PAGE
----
Labour flexibility, is a win-win situation for workers and companies.

Jan 12, 2023 | Current affairs, Featured, Post, Thursday Daily Bulletin, Tradition

The UN labour agency points out that measures taken during the pandemic showed that giving workers more flexibility in how, where and when they work can yield positive results for both sides. By contrast, restricting flexibility results in substantial costs, such as increased staff turnover.

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Labour flexibility

Reducing the number of hours in the working day and making work-time arrangements more flexible, such as those implemented during the COVID-19 crisis, can benefit economies, enterprises and workers, and lay the foundation for a better and healthier work-life balance, says a new report by the International Labour Organization (ILO).

The study examines the two main aspects of working time: the hours and organisation of working time and their effects on business performance and people’s work-life balance.

The analysis reveals that a significant proportion of the world’s workforce works approximately a standard eight-hour day and 40-hour week. However, more than one-third of these workers are found to work more than 48 hours per week, while one-fifth of the global workforce works less than 35 hours per week. Workers in the informal economy are more likely to work long or short hours.

The report also analyses different working time arrangements and their effects on work-life balance, such as shift work systems, on-call work, compressed schedules and annual hours computations.

At the same time, it warns that the positive aspects of some of these systems, such as improved family life, can be accompanied by other costs, such as increased gender imbalances and health risks.

Shorter working hours and teleworking change the rules of the game
Another aspect analysed was government measures for businesses in response to the COVID-19 pandemic, which helped businesses to continue operating and workers to remain in employment.

The study finds that the increase in the number of short-time workers helped prevent job losses. Long-term changes are also evident: “The large-scale implementation of telework in almost all parts of the world where it was possible to do so changed… the nature of employment, and is likely to do so for the foreseeable future,” the report argues.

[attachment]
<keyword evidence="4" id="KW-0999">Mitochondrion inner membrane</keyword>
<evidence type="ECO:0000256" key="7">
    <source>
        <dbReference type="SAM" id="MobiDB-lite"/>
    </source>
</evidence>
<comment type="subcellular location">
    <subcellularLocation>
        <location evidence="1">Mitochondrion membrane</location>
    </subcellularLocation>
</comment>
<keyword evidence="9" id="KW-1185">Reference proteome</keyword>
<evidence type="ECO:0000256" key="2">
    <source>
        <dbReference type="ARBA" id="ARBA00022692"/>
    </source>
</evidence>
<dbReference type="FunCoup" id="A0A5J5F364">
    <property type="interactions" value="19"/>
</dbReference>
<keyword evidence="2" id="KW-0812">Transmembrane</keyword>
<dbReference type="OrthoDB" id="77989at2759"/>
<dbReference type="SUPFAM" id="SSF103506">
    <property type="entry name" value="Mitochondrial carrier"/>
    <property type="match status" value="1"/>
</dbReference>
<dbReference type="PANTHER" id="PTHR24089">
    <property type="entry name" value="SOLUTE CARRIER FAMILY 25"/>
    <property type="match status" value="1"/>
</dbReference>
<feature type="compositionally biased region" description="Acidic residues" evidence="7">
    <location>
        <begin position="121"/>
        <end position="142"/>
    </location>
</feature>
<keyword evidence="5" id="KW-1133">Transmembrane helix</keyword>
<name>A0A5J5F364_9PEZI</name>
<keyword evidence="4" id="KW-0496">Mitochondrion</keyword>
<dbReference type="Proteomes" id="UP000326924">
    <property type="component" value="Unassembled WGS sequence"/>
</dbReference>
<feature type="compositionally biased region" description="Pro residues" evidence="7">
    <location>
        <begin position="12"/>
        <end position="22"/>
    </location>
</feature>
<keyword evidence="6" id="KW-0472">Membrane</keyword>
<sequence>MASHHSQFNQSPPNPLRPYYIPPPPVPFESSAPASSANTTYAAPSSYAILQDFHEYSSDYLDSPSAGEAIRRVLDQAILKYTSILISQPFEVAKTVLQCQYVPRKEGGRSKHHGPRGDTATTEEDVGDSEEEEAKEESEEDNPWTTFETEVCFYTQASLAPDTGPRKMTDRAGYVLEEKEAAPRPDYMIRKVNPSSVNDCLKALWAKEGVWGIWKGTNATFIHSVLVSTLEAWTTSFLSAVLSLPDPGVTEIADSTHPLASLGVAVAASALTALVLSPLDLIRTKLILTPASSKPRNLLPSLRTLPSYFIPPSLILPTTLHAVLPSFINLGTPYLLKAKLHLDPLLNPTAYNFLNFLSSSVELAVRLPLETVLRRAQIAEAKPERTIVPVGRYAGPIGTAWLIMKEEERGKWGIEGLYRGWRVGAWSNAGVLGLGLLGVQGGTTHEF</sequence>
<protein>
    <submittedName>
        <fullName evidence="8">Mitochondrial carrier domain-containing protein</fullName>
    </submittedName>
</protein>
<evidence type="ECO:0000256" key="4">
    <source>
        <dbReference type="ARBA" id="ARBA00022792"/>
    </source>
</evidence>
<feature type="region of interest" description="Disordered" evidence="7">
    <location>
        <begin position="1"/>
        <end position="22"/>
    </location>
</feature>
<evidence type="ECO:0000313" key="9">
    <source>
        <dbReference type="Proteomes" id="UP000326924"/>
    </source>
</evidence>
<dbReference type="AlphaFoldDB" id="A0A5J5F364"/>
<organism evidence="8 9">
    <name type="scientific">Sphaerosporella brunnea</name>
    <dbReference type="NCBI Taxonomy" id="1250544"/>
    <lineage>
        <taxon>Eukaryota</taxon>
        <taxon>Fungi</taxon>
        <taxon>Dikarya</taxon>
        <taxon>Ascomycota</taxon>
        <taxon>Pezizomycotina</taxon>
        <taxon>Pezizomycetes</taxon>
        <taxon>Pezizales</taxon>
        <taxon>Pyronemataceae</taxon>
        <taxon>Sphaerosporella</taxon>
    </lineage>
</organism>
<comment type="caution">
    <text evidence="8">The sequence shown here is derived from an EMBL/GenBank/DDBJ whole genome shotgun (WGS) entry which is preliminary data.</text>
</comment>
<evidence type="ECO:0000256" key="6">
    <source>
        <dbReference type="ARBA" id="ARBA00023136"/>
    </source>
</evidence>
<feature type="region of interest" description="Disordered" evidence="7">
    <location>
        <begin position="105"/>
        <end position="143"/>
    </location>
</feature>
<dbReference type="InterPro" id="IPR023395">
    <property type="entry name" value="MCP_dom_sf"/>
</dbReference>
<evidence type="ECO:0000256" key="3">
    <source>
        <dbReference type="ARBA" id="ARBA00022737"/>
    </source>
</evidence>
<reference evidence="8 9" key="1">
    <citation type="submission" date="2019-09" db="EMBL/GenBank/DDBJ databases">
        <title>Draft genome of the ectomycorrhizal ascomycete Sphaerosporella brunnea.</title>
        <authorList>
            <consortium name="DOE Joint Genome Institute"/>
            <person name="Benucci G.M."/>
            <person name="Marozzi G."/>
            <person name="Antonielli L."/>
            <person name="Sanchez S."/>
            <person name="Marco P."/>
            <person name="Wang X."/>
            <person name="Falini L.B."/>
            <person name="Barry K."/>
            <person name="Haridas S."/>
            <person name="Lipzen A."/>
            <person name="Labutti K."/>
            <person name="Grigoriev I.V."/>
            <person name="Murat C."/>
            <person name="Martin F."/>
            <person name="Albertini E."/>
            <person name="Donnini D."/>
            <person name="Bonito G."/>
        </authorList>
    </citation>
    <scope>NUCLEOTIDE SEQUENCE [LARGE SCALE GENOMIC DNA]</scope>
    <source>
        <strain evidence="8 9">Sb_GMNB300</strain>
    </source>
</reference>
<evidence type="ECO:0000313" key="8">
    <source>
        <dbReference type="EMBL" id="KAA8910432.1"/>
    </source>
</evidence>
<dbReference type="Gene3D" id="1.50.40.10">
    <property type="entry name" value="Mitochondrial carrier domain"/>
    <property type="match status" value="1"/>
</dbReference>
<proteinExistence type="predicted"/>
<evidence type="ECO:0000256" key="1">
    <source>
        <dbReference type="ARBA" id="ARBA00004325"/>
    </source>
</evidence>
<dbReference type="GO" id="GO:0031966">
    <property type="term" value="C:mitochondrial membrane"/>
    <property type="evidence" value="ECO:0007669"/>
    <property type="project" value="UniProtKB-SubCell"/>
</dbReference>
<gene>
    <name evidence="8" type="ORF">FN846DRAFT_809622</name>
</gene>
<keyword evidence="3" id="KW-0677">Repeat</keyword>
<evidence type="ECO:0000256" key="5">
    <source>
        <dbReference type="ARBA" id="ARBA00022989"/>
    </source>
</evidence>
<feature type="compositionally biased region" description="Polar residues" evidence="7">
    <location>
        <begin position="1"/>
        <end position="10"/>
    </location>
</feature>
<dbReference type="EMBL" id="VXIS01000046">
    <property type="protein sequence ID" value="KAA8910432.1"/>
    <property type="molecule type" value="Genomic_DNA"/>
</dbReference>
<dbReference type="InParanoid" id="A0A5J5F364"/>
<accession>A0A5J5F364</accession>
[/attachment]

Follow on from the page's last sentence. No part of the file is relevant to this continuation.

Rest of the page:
Measures taken during the pandemic demonstrated that giving workers more flexibility in how, where and when they work can yield positive results for both workers and companies, for example by improving productivity. By contrast, restricting flexibility carries substantial costs, such as increased staff turnover.

“There is a considerable amount of evidence that work-life balance policies provide important benefits to companies, supporting the argument that such policies are beneficial for both employers and employees,” the report says.

The report’s recommendations
Working time laws and regulations on maximum daily working hours and statutory rest periods are achievements that can contribute to the long-term health and well-being of a society and should not be compromised.
Longer working hours are generally associated with lower productivity, while shorter hours are associated with higher productivity.
Countries should build on the experiences gained with COVID-19 and include part-time employment arrangements with the highest possible benefits, not only to maintain employment but also to sustain purchasing power and create the possibility of cushioning the effects of economic downturns.
In many countries, public measures to reduce working hours are needed to promote both an appropriate work-life balance and improved productivity.
Telework contributes to maintaining employment and creates a new space for employee autonomy. However, this and other forms of flexible working arrangements need to be regulated to contain their possible negative effects, through policies such as the often referred to as the “right to disconnect” from work.